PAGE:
ATHENS — Back in the day, Georgia used to put stickers of stars or bones on the back of players’ helmets to acknowledge outstanding plays or performances in games. Now they get K.O.’s. Or, at least the Bulldogs’ receivers do.
It’s assumed that K.O. stands for Knock Outs, as in the boxing term. But Tyler Simmons, who revealed this little factoid on Monday, didn’t elaborate.
According to him, receivers are awarded a K.O. from assistant coach Cortez Hankton when they execute a critical, open-field block that springs a back or fellow receiver for a score or significant gain during a game. Simmons may or may not lead the Bulldogs in KOs, but he knows for sure he’s among the leaders.
J.J. Holloman has quite a few K.O.s, as well. He added one more this past Saturday when his downfield block on Auburn defensive back Noah Igbinoghene sprung D’Andre Swift for a 77-yard touchdown.
“Blocks like that, we call them ‘KOs’,” Simmons said on Monday. “In the past we might’ve gotten rewarded with candy or something. This year, we don’t really get rewarded for them. But the team reward is we get a touchdown.”
The six points is certainly reward enough, but the Bulldogs do make a big deal out of K.O.s. There is no ceremony or trophy that comes with them. But it’s a statistic that is meticulously logged and tracked, just like catches, yards and touchdowns. And it goes a long way in determining how much a receiver plays.
So, like those other stats, the competition for KOs among the wide receivers is fierce.
“It’s right up there with the catches and yards, of course,” said Simmons, who has but five receptions on the season but has started five games and sat out just one due to injury. “Our room is very competitive anyway, as you can see. We’ve got a lot of players that can go out and play at any time in the game. One man goes down, it’s next man up. So it can get a little chippy in the room.”
Of course, Holloman wasn’t the only player to execute a critical block on Swift’s fourth-quarter scoring play. There was center Lamont Gaillard, who managed to get to the second-level to lock up Auburn’s middle linebacker on the play. There was left guard Solomon Kindley, who managed to tie up two defensive linemen on the back just long enough to let Swift zip by as he cut back against the grain. Then there was tight end Isaac Nauta, who took care of Auburn defensive back Jeremiah Dinson with a pair of downfield shoves to spring Swift free to the Georgia sideline.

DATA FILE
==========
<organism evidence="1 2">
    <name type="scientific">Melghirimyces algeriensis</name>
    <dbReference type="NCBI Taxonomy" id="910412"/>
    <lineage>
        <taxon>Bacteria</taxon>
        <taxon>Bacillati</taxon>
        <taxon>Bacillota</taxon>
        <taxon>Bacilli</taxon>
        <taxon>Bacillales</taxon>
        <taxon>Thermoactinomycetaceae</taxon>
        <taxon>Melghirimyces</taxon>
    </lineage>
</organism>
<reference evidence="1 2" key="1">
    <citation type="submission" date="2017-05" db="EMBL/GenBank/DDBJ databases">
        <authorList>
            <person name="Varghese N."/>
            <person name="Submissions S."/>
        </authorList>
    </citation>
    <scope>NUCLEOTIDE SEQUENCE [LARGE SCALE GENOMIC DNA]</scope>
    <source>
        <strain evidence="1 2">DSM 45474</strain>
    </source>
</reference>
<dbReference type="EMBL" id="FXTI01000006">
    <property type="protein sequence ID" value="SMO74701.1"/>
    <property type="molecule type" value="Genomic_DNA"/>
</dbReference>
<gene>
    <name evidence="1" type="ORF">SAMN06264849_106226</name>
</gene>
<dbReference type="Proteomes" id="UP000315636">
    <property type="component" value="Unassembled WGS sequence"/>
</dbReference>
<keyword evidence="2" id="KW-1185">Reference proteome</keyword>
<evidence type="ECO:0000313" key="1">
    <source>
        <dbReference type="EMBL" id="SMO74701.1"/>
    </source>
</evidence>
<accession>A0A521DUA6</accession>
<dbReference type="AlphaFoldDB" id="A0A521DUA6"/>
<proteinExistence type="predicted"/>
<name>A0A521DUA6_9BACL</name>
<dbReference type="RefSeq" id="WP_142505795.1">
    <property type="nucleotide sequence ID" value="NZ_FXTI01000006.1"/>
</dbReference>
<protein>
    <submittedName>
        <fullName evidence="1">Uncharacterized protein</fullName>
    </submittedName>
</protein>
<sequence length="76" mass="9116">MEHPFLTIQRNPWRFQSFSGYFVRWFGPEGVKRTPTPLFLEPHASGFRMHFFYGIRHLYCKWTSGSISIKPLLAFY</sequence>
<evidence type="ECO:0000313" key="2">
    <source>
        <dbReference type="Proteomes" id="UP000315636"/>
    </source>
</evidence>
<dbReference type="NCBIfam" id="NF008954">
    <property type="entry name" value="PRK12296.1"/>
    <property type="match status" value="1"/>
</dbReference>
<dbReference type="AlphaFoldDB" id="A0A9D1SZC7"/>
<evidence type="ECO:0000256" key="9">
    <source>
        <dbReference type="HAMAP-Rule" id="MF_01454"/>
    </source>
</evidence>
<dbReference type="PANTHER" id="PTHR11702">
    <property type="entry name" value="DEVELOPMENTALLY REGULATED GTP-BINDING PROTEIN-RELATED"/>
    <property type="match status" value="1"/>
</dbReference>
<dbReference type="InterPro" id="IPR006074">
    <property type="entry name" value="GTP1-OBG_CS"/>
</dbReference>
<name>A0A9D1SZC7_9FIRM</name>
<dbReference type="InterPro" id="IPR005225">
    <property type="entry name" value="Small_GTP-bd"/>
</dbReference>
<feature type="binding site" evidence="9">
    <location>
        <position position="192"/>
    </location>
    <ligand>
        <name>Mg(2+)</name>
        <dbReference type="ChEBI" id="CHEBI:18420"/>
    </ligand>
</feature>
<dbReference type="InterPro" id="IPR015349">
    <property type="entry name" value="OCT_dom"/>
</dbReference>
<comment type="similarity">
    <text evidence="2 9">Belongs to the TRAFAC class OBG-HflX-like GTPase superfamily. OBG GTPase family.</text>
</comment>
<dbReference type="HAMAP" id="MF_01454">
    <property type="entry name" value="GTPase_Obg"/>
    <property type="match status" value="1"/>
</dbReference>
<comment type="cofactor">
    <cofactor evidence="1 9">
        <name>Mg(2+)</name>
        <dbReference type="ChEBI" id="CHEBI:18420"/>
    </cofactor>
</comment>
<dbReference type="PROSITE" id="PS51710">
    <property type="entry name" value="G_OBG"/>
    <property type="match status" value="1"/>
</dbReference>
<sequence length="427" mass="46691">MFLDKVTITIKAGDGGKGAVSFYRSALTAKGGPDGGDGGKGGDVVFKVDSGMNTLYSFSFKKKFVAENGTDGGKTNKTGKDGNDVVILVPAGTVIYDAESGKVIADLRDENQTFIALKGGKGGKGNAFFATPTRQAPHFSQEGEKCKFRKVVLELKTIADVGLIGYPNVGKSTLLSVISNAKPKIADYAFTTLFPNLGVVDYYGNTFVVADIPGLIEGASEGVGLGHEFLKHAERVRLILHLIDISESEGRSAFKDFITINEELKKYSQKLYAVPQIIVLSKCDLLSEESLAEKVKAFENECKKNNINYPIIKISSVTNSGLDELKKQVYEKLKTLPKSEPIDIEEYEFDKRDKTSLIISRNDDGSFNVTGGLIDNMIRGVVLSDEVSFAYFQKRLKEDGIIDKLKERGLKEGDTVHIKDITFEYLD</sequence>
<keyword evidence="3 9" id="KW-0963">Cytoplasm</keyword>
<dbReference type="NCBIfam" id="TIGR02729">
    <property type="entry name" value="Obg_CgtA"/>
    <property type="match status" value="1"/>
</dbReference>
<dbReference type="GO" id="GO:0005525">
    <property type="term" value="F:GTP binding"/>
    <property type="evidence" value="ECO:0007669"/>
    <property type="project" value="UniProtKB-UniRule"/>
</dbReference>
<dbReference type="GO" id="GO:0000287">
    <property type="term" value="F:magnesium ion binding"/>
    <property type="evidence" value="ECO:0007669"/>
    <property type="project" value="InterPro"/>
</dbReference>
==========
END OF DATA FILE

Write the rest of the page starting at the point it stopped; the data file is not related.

Put those blocks together with Swift’s speed and moves, and it all translated into what was for Auburn a back-breaking touchdown with 13:53 remaining in a 27-10 victory.
No word on what tight ends or linemen call such blocks or how they get rewarded for them, but they definitely result in the acknowledgment and praise of head coach Kirby Smart.
“D’Andre is a really electric, explosive runner. He’s really good out of the backfield catching the ball, too,” Smart said. “But J.J. Holloman and Solomon Kindley and Mecole Hardman, there’s a lot of good blocks that springs a 30-yard play to whatever that one was — a 60 or 70-yard play. If you’ve got that, it helps you as a runner and D’Andre would be the first to admit that.”
“I couldn’t do anything without them,” the sophomore back said of his blockers. “We’ve had a lot of young players that stepped up.”
Last week, a similar scenario translated into an 83-yard touchdown for Swift against Kentucky. He also had a 20-yard score in that game and a 33-yard TD against Florida.
In addition to being fully recovered from off-season groin surgery, Swift is starting to find a lot more daylight downfield. After Saturday’s 186-yard rushing performance against Auburn (he also had four catches for another 43 yards), Swift now has 808 yards and 8 touchdowns on the season, and is averaging 7.0 yards per carry, close to the 7.6 yards he averaged as a freshman.
That’s quite a difference from earlier in the season. Georgia did not have a run of more than 30 yards in its first five SEC games this year. It has had at least one in each of the last three.
Asked what has been the difference, quarterback Jake Fromm said: “Execution.”
“Everyone’s been playing off each other, everyone’s been in that groove right now,” he said. “Hopefully we can keep it up and keep rolling with it. It’s working out really well for us right now.”
As long as Georgia’s receivers keep piling up the K.O.’s, the big runs will keep coming.